Room Name: End of the Line
Business: Project Panic
Location: 4403 Guadalupe St., Austin, TX 78751
Date of Visit: June 30th, 2018
Number of Players: 4-8
Our Group Size: 8, we recommend 6-8
Official Description: For years there have been rumors that the city’s trusty and seemingly innocent subway system has a darker underbelly – it is home to a number of notorious crime gangs. It’s now time to put these rumors to rest! Acting off a tip that a now closed subway line could lead to a coveted hideout, you and your highly trained team decide to take matters into your own hands and begin an investigation of an abandoned station. Will you take the fast track to deliver justice or take an unexpected detour on the way?
Difficulty (official): Our host stated that this is the harder of their two rooms. The website lists its official difficulty as 7.5/10.
Difficulty (experience): Medium
Time to Escape: 39:00
We finally had the time and money to do a new room, and our Escape Room RNG pointed to Project Panic, an offshoot of Austin Panic Room and one of the newest escape experiences in Austin. The location was easy to find (signage for the location is on the glass, not the building itself) and had a small parking lot attached behind the building. We were very thankful for this; parking in Austin on the weekends can be difficult, and pricey, in some locations.
The new location is brightly lit and welcoming, however there were AC issues on our visit which made us somewhat uncomfortable. Our game master greeted us immediately and gave a simple but funny explanation of basic game rules before leading us into the game space.
We’ve played a game from this same company (last year’s Cabin Fever), and like Cabin Fever, this space outdid themselves in decoration. The room is divided into station and subway, and they did a great job creating a derelict station with a cleaner subway car. We really appreciated that the decorative touches all fit seamlessly into puzzles, nothing seemed forced or out of place.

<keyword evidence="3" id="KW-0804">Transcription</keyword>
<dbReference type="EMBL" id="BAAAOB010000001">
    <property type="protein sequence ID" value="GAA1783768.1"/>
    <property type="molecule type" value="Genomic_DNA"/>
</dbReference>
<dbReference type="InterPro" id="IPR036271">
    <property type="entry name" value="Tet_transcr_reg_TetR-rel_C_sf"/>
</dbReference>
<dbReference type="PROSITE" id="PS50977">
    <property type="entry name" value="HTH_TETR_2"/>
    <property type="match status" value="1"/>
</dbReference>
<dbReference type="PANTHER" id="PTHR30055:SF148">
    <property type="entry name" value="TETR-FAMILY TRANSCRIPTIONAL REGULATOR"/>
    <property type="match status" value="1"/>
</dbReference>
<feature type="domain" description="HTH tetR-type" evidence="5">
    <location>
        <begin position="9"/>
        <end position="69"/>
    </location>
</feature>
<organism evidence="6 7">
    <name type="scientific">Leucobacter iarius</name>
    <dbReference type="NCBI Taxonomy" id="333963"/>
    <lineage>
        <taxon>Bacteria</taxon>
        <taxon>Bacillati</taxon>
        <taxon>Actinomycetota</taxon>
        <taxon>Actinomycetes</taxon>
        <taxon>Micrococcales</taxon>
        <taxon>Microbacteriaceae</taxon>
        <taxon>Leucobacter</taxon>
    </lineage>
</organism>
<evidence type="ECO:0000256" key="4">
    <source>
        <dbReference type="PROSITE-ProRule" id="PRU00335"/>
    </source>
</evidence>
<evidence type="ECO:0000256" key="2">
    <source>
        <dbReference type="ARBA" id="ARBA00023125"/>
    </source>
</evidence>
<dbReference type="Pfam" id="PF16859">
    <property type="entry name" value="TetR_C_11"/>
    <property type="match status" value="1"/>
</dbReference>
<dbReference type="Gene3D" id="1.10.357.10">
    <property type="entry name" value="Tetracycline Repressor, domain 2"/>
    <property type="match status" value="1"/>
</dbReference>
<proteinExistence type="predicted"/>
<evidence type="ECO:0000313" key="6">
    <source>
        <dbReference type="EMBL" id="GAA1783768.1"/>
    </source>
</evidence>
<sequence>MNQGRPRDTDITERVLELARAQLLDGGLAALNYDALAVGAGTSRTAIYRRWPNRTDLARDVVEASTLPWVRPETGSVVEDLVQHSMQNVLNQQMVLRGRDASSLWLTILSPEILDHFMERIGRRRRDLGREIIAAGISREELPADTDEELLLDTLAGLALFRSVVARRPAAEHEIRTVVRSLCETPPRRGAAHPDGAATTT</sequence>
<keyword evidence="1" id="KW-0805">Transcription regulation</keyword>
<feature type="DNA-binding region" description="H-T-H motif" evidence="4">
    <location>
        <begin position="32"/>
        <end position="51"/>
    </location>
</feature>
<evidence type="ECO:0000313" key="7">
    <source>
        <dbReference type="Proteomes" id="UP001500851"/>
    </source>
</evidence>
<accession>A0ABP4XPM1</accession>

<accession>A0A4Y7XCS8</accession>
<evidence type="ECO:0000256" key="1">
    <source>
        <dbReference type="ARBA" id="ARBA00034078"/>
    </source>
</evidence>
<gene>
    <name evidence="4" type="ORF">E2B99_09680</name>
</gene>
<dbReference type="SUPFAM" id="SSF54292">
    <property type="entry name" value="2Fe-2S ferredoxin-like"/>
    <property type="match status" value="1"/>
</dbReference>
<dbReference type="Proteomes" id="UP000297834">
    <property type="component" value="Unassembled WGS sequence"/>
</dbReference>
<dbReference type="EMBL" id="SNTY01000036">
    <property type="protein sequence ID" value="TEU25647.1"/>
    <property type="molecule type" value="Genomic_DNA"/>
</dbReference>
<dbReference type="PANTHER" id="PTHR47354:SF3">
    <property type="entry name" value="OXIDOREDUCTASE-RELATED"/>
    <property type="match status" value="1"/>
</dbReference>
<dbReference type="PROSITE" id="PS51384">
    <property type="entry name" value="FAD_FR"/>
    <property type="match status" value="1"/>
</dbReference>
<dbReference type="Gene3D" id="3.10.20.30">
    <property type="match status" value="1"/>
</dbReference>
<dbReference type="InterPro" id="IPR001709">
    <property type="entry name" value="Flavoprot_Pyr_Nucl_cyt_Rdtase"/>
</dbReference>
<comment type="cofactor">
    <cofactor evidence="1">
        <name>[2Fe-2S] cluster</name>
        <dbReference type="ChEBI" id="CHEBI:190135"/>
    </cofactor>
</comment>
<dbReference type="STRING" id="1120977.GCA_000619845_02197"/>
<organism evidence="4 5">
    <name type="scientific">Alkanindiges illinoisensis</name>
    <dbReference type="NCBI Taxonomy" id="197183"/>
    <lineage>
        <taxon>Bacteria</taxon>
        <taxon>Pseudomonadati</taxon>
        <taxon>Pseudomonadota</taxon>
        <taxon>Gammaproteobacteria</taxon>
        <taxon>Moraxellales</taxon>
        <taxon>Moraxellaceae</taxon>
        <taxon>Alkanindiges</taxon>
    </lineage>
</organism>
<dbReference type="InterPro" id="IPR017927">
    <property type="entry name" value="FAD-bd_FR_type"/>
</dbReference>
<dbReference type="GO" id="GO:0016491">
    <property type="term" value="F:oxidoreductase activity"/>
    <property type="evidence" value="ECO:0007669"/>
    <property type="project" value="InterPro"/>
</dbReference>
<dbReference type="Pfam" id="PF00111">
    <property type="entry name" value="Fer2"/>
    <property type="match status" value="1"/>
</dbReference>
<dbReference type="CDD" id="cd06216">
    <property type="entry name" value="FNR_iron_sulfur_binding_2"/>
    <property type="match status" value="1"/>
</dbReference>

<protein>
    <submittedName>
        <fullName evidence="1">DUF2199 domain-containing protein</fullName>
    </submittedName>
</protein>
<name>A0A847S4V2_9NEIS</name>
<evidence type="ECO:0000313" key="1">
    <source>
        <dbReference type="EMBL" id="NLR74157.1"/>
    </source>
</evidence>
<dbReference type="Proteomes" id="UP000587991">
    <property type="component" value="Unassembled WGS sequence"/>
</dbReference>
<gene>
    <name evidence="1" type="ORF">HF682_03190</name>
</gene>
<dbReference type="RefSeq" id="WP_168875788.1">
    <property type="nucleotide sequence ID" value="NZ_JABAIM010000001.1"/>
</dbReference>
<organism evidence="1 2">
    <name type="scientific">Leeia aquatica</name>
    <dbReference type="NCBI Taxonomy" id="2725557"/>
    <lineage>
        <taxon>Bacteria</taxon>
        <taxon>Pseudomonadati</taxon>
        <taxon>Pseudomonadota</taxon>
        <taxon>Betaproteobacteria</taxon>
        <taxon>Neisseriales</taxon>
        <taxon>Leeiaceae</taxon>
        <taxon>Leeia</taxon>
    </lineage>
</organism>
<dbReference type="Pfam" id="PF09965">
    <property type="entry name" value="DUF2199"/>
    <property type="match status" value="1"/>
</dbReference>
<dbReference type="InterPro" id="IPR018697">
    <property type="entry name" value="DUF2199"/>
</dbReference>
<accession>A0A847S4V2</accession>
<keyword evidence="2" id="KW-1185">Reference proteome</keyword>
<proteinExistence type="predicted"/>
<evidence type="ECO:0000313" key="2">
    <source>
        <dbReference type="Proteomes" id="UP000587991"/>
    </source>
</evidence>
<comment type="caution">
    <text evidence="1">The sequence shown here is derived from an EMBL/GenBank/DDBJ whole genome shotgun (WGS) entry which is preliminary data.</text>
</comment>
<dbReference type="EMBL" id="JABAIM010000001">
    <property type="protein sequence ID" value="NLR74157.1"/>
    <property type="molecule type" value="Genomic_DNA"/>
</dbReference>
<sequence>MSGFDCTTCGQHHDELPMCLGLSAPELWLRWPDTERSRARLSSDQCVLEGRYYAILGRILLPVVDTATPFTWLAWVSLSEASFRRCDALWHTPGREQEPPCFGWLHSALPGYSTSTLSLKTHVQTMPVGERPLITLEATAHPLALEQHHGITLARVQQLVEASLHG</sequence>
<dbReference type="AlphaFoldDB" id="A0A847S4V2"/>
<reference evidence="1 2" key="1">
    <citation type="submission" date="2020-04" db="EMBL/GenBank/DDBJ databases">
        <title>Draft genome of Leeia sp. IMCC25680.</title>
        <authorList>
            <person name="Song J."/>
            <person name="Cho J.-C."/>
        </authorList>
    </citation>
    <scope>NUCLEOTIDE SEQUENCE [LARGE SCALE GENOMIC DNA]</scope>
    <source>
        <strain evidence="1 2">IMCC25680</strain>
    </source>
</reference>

End of the Line is notable for its use of technology; all wires were hidden and puzzles that dealt with technology use were integrated extremely well into the room. This was particularly noticeable with one late-game puzzle on which we all enjoyed working.
While the room was very linear, which can cause problems with a large group, there were enough puzzles that needed to be worked on simultaneously that everyone was always busy. The room was very teamwork oriented; each puzzle had at least two people attempting to solve it. We were happy that while the room had several escape room staples, they included clever twists. This is one of the few rooms where I’ve had to wait to find all the clues before finding answers.
The biggest drawback we felt was the theme implementation. Without giving too much away, we felt that the premise of the room really wasn’t executed well and the experience ended abruptly without really addressing the scenario again —changing the premise to an urbex adventure or a secret subway could add more to the theme.
Hints Used: Three unprompted (one due to a slight technical failure) and one verification of a “Do Not Touch” sticker. Our host was excellent in his hints; he managed to keep us on track without giving us answers.
Clue Quality : Clues within the game were worked extremely well into the room, only one screamed out as an obvious clue.
Puzzle Creativity: Puzzles were very clever, and while we recognized a couple of pathways from having done several rooms and being puzzle hounds in general, there was enough different about them to keep them interesting.
Fear Factor: None, a few moments of very mild intensity.
Things to note: There are several light and color puzzles, colorblind players should probably avoid this experience.